17. Greek adjectives formed from city names confused even some of the most knowledgeable ancients. In one of his letters to his friend and publisher Atticus (6.2), Cicero asks him to correct his copy of De Re Publica: Cicero had called the inhabitants of Phlius Phliuntii, when they were actually Phliasii. He was probably thinking of the nearby city of Opus, whose inhabitants were Opuntii, rather than of Trebizond. As I recall, the correction didn’t make it into the texts that survived antiquity, so editors have to correct it all over again, though very confidently, having the author’s testimony on what he intended to write. If you’re wondering what the ancients called the inhabitants of Sinope, gives Sĭnōpensis, Sĭnōpeus, and Sĭnōpĭcus for the Latin adjective.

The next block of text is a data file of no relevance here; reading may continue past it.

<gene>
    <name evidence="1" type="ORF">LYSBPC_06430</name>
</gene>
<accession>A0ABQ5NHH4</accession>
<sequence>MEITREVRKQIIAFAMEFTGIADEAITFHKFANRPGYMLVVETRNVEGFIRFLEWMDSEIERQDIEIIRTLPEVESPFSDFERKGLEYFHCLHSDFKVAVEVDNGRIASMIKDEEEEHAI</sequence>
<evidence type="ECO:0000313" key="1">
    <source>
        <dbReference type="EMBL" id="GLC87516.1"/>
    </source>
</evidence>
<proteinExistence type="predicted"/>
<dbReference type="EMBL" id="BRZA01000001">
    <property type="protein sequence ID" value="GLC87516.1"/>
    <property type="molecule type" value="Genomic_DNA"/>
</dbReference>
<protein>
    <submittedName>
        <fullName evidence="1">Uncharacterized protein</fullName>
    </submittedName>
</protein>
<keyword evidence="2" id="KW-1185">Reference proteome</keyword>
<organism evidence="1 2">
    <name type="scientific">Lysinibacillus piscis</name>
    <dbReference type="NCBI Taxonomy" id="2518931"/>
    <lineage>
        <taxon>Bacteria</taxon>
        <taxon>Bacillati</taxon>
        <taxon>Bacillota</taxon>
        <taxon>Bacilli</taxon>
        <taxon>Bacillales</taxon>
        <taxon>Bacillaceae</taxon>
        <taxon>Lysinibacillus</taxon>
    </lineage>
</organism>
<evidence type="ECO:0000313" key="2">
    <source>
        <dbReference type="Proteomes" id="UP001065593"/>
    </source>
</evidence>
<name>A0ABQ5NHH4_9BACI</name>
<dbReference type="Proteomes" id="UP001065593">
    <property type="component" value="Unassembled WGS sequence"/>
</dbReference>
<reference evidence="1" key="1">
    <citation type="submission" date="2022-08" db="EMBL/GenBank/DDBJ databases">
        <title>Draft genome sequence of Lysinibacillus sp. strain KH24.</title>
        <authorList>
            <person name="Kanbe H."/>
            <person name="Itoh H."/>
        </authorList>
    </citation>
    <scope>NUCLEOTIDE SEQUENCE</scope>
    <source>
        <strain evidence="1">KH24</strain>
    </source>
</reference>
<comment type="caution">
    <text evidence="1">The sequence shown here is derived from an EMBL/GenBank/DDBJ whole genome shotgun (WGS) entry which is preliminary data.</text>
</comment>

18. Correction: I should not have said “nearby”. Phlius is not particularly close to Opus, though they are both on the Greek mainland. I was probably thinking of Phocis, which is near Opus. That doesn’t affect the main point of my previous comment, just delete “nearby”.

  19. dendropark! I see there’s a popular one in Stepanavan.

  20. It does look nice! Lucky Trotsky!

    Pros: Fantastic garden. Real butter at breakfast. Cons: While you are there, political enemies including Stalin will consolidate their position and lay the groundwork for your exile and, ultimately, gruesome assassination.